12. Neil-
    Thanks, and indeed.

    Mike S., RAM (II)-
    Agreed, although I view that as broader than "avoiding scandal" - it's the ABC's of doing your job.

    RAM (I)-
    I agree with your last sentence ("It's not so healthy"), but I think it is easier to find other supporters than to enforce policies on those who are not engaged in an official capacity.

  13. "RAM (I)-
    I agree with your last sentence ("It's not so healthy"), but I think it is easier to find other supporters than to enforce policies on those who are not engaged in an official capacity."

    Agreed, but, as I tried to indicate, they typically do have some official role, too.

  14. If you are ever contacted by the media tell them you can only respond on the record in writing, not verbally.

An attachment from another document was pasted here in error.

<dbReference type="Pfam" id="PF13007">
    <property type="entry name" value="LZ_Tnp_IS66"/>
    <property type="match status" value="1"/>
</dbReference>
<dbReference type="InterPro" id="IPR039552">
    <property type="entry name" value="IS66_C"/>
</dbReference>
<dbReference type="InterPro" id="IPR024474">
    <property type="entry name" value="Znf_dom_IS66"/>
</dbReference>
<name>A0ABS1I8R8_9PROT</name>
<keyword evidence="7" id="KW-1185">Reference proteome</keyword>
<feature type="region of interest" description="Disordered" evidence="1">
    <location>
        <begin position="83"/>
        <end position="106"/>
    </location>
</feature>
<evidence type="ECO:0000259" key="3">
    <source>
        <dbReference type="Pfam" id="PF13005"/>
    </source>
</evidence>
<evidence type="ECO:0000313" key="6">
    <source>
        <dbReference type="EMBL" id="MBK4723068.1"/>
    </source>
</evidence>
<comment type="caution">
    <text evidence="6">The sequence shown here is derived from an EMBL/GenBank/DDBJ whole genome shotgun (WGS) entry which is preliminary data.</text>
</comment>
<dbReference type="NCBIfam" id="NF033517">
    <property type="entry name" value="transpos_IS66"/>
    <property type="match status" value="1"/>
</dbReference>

15. Re: MJ's comment

    I was staying at a shul rabbi's home one Shabbos in New England. Soon after Havdalah he began getting phone calls for his reaction to the murder of Israeli PM Rabin, which he had heard about only minutes before.

    He handled the calls very well, but I can see how a rabbi not as fast on his feet would need more time to collect his thoughts. I doubt many would have to go so far as to do all responses in writing.

    More recently, I've seen training films to show how people in industry should handle the media, when, for example, when some major accident happens at a factory. These films could be instructive to rabbis, too.

  16. MJ, Bob-
    Writing is definitely better, both to provide a verifiable source and to avoid having your answer taken out of a Q/A context. And I would say to Bob that wherever possible, one should duck the verbal answer, even if that means your voice will be left out.